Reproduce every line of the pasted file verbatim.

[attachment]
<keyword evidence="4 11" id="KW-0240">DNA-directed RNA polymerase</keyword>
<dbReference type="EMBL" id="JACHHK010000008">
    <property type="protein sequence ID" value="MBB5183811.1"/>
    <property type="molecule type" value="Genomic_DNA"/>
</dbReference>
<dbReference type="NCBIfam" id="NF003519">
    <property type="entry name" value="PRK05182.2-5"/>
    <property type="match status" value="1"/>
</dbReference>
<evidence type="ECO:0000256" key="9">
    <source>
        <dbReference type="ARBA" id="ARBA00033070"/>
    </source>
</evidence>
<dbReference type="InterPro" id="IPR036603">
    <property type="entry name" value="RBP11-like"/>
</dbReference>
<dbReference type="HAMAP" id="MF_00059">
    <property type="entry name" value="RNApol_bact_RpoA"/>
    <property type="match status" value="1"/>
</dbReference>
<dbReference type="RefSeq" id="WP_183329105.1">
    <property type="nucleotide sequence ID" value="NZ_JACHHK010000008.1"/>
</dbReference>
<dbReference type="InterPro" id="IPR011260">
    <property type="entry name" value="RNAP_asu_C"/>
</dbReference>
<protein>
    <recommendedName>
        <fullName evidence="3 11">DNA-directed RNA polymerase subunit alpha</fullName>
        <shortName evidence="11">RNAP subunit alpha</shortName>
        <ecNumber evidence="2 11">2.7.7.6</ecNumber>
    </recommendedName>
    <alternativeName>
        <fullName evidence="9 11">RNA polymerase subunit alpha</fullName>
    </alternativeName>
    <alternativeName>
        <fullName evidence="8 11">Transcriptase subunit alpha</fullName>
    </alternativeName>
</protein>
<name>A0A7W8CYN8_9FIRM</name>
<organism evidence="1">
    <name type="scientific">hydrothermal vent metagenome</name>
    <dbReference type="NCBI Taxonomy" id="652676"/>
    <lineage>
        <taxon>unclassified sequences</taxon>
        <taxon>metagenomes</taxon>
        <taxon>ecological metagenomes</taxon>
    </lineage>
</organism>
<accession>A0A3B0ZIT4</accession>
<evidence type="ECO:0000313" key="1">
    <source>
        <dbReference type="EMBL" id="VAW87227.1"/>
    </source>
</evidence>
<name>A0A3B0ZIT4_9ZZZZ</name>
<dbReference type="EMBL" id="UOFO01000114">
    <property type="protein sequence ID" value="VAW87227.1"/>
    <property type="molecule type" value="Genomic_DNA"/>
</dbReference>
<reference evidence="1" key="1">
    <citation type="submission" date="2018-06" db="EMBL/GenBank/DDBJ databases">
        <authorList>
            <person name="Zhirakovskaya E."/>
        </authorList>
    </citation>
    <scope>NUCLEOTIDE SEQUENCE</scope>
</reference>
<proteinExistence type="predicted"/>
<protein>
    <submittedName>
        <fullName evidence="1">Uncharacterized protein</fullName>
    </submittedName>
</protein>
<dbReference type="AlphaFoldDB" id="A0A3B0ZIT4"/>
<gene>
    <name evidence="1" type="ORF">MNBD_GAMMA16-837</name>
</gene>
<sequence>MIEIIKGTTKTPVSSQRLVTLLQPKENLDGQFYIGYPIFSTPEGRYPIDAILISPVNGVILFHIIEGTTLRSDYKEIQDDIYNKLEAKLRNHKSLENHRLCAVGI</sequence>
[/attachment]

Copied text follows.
<keyword evidence="4 11" id="KW-0240">DNA-directed RNA polymerase</keyword>
<dbReference type="EMBL" id="JACHHK010000008">
    <property type="protein sequence ID" value="MBB5183811.1"/>
    <property type="molecule type" value="Genomic_DNA"/>
</dbReference>
<dbReference type="NCBIfam" id="NF003519">
    <property type="entry name" value="PRK05182.2-5"/>
    <property type="match status" value="1"/>
</dbReference>
<evidence type="ECO:0000256" key="9">
    <source>
        <dbReference type="ARBA" id="ARBA00033070"/>
    </source>
</evidence>
<dbReference type="InterPro" id="IPR036603">
    <property type="entry name" value="RBP11-like"/>
</dbReference>
<dbReference type="HAMAP" id="MF_00059">
    <property type="entry name" value="RNApol_bact_RpoA"/>
    <property type="match status" value="1"/>
</dbReference>
<dbReference type="RefSeq" id="WP_183329105.1">
    <property type="nucleotide sequence ID" value="NZ_JACHHK010000008.1"/>
</dbReference>
<dbReference type="InterPro" id="IPR011260">
    <property type="entry name" value="RNAP_asu_C"/>
</dbReference>
<protein>
    <recommendedName>
        <fullName evidence="3 11">DNA-directed RNA polymerase subunit alpha</fullName>
        <shortName evidence="11">RNAP subunit alpha</shortName>
        <ecNumber evidence="2 11">2.7.7.6</ecNumber>
    </recommendedName>
    <alternativeName>
        <fullName evidence="9 11">RNA polymerase subunit alpha</fullName>
    </alternativeName>
    <alternativeName>
        <fullName evidence="8 11">Transcriptase subunit alpha</fullName>
    </alternativeName>
</protein>
<name>A0A7W8CYN8_9FIRM</name>
<organism evidence="1">
    <name type="scientific">hydrothermal vent metagenome</name>
    <dbReference type="NCBI Taxonomy" id="652676"/>
    <lineage>
        <taxon>unclassified sequences</taxon>
        <taxon>metagenomes</taxon>
        <taxon>ecological metagenomes</taxon>
    </lineage>
</organism>
<accession>A0A3B0ZIT4</accession>
<evidence type="ECO:0000313" key="1">
    <source>
        <dbReference type="EMBL" id="VAW87227.1"/>
    </source>
</evidence>
<name>A0A3B0ZIT4_9ZZZZ</name>
<dbReference type="EMBL" id="UOFO01000114">
    <property type="protein sequence ID" value="VAW87227.1"/>
    <property type="molecule type" value="Genomic_DNA"/>
</dbReference>
<reference evidence="1" key="1">
    <citation type="submission" date="2018-06" db="EMBL/GenBank/DDBJ databases">
        <authorList>
            <person name="Zhirakovskaya E."/>
        </authorList>
    </citation>
    <scope>NUCLEOTIDE SEQUENCE</scope>
</reference>
<proteinExistence type="predicted"/>
<protein>
    <submittedName>
        <fullName evidence="1">Uncharacterized protein</fullName>
    </submittedName>
</protein>
<dbReference type="AlphaFoldDB" id="A0A3B0ZIT4"/>
<gene>
    <name evidence="1" type="ORF">MNBD_GAMMA16-837</name>
</gene>
<sequence>MIEIIKGTTKTPVSSQRLVTLLQPKENLDGQFYIGYPIFSTPEGRYPIDAILISPVNGVILFHIIEGTTLRSDYKEIQDDIYNKLEAKLRNHKSLENHRLCAVGI</sequence>